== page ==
Re: Selective Disclosure for W3C Data Integrity

Thanks Dave & Manu

Looks like valuable work.  

I note that you chose not to proceed with the salted hash approach - so I just wanted to point out that the salted hash approach is in production use over here in the Asia region and is based on Singapore government’s open attestation protocol.  I’d call it “selective redaction” rather than selective disclosure - and I’d like to suggest that it can and should live alongside your selective disclosure specification because it serves a different use case :
- removing a small number of commercially sensitive fields from otherwise quite large trade documents.  It’s much more efficient for this 
- allowing any holder who is usually not the subject to redact.  This is important because it’s usually a party further downstream in the supply chain that wants to redact a bearer-token style credential received from upstream.  

I believe that Singapore govt is organising a call with W3C on this 

Steven Capell
Mob: 0410 437854

> On 31 May 2023, at 1:50 am, Dave Longley <> wrote:
> On Tue, May 30, 2023 at 8:31 AM Manu Sporny <> wrote:
>>> On Tue, May 30, 2023 at 8:09 AM John, Anil <> wrote:
>>> It is good to see this gap filled and I appreciate that there will now exist implementation approaches both for the near term and with a road map for the future, whichever credential proof formats one chooses to use to protect your credential.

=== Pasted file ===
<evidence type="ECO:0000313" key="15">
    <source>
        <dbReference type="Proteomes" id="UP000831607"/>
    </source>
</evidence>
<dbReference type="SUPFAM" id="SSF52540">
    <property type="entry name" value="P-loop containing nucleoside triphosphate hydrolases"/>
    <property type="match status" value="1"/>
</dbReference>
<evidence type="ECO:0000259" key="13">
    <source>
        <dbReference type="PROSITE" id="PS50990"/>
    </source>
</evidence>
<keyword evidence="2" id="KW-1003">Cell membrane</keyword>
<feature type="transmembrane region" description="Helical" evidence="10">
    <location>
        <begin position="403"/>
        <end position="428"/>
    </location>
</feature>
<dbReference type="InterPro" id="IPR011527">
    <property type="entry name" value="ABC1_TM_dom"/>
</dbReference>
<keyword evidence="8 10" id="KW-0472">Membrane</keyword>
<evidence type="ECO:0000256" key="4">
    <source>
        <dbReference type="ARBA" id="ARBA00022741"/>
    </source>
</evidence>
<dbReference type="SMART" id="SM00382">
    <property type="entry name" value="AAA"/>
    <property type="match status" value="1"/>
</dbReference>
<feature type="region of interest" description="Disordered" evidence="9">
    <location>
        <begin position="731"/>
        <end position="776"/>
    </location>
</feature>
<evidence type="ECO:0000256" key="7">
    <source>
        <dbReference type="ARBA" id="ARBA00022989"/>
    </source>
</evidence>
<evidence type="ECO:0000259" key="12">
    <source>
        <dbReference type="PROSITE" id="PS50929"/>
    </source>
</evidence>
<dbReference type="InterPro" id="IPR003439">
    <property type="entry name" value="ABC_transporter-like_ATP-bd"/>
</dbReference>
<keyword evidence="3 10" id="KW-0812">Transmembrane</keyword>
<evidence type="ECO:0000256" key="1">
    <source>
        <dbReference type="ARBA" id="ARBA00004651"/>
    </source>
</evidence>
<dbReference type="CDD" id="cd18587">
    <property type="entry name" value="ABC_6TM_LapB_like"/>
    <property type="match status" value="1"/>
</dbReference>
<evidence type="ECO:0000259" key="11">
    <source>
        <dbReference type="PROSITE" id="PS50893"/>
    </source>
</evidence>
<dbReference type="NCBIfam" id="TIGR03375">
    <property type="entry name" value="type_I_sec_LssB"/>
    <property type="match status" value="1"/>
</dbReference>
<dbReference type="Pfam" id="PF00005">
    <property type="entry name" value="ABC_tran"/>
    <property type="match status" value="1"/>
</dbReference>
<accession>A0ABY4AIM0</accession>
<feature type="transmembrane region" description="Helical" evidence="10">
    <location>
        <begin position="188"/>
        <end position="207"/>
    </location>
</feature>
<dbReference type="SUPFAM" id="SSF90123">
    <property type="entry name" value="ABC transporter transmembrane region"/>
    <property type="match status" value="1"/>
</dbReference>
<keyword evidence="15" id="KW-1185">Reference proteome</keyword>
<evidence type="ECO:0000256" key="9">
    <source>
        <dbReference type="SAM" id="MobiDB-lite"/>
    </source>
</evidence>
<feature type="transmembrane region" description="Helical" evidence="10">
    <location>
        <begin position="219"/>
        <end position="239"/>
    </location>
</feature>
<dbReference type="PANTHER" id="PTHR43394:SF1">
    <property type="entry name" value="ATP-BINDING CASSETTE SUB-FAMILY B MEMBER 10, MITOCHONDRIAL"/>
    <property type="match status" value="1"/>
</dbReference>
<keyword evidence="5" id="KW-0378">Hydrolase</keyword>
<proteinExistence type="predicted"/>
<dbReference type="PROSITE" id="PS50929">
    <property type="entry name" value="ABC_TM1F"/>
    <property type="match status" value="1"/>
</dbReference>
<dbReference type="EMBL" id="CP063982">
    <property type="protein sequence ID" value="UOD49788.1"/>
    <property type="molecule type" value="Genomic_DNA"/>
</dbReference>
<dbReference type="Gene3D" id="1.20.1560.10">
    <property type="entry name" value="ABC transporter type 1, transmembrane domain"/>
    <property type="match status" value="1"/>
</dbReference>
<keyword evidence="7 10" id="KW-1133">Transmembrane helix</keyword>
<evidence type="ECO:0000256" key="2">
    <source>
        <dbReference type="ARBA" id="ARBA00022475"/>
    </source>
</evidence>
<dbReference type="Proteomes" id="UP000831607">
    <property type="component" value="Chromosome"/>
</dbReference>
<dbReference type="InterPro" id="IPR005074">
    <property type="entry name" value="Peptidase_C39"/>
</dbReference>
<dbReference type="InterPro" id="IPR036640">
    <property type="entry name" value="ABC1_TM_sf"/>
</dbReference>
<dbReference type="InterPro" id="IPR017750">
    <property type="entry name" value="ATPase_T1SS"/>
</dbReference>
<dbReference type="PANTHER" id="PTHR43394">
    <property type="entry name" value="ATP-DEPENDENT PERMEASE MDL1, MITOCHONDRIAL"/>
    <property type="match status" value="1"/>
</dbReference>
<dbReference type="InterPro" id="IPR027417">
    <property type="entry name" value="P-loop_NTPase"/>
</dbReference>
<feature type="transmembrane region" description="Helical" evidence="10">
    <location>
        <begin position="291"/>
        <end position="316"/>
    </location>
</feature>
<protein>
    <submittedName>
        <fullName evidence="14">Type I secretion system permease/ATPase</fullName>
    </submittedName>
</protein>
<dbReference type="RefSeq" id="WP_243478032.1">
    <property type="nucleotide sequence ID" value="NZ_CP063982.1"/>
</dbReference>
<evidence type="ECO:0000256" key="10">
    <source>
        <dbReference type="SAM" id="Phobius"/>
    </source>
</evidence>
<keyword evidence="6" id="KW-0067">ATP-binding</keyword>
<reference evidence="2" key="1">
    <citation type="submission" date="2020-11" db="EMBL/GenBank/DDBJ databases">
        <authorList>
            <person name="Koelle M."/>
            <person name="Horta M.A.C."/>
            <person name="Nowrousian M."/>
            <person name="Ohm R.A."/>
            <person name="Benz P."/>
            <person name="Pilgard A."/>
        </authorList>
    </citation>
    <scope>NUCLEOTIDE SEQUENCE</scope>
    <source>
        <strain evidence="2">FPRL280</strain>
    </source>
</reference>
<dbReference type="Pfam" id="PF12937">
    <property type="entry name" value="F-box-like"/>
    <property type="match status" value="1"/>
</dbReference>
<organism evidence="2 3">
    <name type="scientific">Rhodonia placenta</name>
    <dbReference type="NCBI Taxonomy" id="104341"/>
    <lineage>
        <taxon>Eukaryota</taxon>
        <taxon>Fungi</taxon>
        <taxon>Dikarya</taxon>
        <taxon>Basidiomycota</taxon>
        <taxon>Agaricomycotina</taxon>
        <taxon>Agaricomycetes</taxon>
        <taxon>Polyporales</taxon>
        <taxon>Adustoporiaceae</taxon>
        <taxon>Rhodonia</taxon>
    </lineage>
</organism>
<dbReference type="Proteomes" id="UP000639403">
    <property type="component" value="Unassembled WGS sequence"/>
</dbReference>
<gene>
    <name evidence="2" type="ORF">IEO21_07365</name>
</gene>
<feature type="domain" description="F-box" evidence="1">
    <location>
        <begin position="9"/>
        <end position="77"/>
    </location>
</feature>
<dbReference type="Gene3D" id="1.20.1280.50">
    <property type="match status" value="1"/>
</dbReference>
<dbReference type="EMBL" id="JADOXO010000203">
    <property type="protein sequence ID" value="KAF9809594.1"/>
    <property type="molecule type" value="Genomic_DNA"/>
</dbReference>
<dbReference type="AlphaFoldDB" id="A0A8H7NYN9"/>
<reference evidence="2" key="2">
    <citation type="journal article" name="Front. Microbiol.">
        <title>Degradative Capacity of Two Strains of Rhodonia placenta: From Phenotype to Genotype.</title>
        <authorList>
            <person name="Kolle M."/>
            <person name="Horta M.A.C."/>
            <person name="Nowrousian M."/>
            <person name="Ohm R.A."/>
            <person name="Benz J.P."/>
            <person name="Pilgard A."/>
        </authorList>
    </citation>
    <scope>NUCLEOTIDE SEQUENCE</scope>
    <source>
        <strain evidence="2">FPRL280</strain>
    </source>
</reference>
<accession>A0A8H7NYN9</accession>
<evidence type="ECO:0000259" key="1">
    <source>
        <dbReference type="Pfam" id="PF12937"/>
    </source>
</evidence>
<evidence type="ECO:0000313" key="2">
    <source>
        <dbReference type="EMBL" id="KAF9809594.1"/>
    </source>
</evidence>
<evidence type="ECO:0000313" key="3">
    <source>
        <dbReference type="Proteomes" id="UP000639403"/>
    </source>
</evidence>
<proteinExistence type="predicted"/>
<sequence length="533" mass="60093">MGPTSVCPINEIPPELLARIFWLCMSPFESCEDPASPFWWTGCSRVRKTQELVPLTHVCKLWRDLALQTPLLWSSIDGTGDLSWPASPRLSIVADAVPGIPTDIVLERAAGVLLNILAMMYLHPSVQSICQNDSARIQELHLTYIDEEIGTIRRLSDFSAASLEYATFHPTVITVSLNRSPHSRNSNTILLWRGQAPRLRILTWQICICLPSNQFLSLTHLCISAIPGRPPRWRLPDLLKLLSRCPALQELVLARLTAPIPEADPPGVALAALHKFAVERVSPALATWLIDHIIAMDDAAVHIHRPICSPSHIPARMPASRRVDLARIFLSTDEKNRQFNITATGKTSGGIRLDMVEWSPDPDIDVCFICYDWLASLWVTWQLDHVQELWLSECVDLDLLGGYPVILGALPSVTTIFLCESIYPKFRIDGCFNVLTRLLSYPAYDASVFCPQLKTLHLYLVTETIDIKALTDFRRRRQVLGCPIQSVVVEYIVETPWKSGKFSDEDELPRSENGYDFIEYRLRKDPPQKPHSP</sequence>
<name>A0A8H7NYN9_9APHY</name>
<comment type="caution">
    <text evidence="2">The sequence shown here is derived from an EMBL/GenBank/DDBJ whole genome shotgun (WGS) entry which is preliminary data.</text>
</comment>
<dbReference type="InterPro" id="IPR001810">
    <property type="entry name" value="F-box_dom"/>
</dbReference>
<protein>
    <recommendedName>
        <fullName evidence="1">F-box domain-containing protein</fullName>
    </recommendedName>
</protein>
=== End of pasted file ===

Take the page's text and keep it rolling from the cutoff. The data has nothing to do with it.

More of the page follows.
>> Yes, what we're going for here is to ensure that whatever formats one
>> chooses (Data Integrity or JOSE), that there exist selective
>> disclosure solutions for both NIST-compliant cryptography and for
>> future-facing unlinkable cryptography (BBS), even if it will be a
>> while before NIST officially recognizes BBS.
>>> Looking forward to learning more of the details.
>> Dave Longley is planning to share some of the thinking that went into
>> the Data Integrity Selective Disclosure design and implementation at
>> some point this week, so I expect that will help folks understand the
>> benefits and drawbacks of the approach.
> Yes, the primary reason we developed ECDSA-SD was because we saw an
> important gap to fill in the Data Integrity space: A need for a
> selective disclosure mechanism that uses today's NIST-approved crypto.
> Therefore, our design focused on that near term problem to create
> something of value for right now. Whatever we or others can bring from
> our approach into the future is of additional benefit.
> As for the future, we did minimally have a goal of making sure our
> design would fit in as a Data Integrity proof, building on top of the
> foundation created by W3C Working Groups (RCH and VCWG). This approach
> can help reduce integration costs and allow for later replacement by
> any improved selective disclosure Data Integrity cryptosuites. There
> is no expectation that ECDSA-SD will last forever or that it can't be
> replaced by something more future-facing when it arrives. There are a
> lot of things we use today that we will have to replace in the future
> – and that does little to reduce their utility now.
> Something else that we wanted to do – and successfully started – was